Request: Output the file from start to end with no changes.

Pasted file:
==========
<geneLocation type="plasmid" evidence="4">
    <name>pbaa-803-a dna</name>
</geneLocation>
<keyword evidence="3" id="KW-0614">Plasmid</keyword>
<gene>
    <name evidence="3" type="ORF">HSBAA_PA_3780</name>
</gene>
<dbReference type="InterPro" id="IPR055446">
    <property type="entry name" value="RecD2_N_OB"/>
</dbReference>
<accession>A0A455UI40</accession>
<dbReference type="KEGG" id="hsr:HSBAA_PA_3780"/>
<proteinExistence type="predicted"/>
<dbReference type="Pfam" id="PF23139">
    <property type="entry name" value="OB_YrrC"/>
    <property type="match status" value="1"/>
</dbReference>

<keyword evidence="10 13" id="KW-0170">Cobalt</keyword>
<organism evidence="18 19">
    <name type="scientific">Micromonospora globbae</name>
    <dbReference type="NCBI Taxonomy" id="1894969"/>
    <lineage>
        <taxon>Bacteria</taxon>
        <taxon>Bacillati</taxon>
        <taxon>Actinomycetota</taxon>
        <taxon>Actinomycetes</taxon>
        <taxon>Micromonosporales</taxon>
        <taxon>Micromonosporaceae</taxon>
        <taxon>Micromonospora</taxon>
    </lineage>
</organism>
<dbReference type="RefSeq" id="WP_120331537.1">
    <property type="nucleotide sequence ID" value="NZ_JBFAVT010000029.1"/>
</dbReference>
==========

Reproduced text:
<geneLocation type="plasmid" evidence="4">
    <name>pbaa-803-a dna</name>
</geneLocation>
<keyword evidence="3" id="KW-0614">Plasmid</keyword>
<gene>
    <name evidence="3" type="ORF">HSBAA_PA_3780</name>
</gene>
<dbReference type="InterPro" id="IPR055446">
    <property type="entry name" value="RecD2_N_OB"/>
</dbReference>
<accession>A0A455UI40</accession>
<dbReference type="KEGG" id="hsr:HSBAA_PA_3780"/>
<proteinExistence type="predicted"/>
<dbReference type="Pfam" id="PF23139">
    <property type="entry name" value="OB_YrrC"/>
    <property type="match status" value="1"/>
</dbReference>

<keyword evidence="10 13" id="KW-0170">Cobalt</keyword>
<organism evidence="18 19">
    <name type="scientific">Micromonospora globbae</name>
    <dbReference type="NCBI Taxonomy" id="1894969"/>
    <lineage>
        <taxon>Bacteria</taxon>
        <taxon>Bacillati</taxon>
        <taxon>Actinomycetota</taxon>
        <taxon>Actinomycetes</taxon>
        <taxon>Micromonosporales</taxon>
        <taxon>Micromonosporaceae</taxon>
        <taxon>Micromonospora</taxon>
    </lineage>
</organism>
<dbReference type="RefSeq" id="WP_120331537.1">
    <property type="nucleotide sequence ID" value="NZ_JBFAVT010000029.1"/>
</dbReference>